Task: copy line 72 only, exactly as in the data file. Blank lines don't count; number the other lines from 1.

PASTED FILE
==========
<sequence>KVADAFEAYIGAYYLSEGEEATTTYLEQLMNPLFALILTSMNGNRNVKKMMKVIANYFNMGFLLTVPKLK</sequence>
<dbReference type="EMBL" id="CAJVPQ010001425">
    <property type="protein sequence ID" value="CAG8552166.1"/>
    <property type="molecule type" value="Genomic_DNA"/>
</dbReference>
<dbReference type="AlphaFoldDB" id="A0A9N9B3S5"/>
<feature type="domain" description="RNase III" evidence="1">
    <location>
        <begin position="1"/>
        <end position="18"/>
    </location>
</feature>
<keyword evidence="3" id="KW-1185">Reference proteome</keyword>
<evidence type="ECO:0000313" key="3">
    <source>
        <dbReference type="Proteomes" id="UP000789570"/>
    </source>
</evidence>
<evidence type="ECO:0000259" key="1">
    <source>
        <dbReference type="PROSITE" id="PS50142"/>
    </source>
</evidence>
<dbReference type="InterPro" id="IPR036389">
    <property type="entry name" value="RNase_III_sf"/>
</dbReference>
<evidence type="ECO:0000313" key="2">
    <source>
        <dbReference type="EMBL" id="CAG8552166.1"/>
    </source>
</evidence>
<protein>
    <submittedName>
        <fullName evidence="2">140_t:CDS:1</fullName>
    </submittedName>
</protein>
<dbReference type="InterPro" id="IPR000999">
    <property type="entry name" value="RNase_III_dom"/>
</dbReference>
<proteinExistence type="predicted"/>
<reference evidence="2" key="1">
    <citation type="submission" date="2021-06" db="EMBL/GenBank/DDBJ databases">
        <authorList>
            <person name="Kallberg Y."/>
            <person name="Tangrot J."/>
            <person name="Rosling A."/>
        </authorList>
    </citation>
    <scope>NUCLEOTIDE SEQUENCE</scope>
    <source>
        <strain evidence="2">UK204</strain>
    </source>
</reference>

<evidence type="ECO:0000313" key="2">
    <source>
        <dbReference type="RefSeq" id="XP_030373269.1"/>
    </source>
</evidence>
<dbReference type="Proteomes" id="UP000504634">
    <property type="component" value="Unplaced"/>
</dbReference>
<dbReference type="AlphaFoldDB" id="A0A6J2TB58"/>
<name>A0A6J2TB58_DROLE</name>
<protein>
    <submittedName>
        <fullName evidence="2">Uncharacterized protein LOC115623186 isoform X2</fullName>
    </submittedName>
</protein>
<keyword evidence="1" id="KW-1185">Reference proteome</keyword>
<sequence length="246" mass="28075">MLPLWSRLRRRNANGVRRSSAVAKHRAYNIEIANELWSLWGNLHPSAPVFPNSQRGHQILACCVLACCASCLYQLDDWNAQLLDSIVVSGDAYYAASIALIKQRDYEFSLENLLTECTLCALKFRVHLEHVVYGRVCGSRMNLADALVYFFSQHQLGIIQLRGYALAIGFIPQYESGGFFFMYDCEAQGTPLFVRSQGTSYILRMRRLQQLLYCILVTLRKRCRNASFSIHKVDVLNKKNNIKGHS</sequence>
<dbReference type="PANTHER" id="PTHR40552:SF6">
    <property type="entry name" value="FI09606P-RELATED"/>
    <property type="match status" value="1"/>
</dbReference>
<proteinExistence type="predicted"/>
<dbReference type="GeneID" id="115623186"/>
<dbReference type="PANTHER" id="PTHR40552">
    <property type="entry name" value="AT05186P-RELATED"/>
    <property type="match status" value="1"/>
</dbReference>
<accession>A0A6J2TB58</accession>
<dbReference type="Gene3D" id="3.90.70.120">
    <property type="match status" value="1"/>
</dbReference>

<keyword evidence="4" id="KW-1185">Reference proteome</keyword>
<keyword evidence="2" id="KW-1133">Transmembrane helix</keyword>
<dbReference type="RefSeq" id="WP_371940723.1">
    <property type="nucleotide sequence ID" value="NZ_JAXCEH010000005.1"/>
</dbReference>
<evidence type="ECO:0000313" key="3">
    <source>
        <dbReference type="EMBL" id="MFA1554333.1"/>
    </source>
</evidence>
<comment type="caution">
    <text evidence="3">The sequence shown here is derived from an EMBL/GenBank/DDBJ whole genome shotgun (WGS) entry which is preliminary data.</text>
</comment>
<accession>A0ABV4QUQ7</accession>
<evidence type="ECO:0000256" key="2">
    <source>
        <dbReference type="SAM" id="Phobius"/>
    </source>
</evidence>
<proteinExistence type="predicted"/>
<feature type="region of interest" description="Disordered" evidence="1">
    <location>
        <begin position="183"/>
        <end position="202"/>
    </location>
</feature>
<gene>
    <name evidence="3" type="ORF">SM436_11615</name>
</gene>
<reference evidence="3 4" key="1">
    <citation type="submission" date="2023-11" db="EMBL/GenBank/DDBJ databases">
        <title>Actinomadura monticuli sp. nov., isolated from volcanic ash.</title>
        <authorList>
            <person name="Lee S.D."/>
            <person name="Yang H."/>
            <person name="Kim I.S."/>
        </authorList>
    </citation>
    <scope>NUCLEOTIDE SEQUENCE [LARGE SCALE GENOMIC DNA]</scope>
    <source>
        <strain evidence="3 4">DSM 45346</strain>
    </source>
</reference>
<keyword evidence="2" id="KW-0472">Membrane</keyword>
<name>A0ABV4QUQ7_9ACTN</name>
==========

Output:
    <property type="entry name" value="FI09606P-RELATED"/>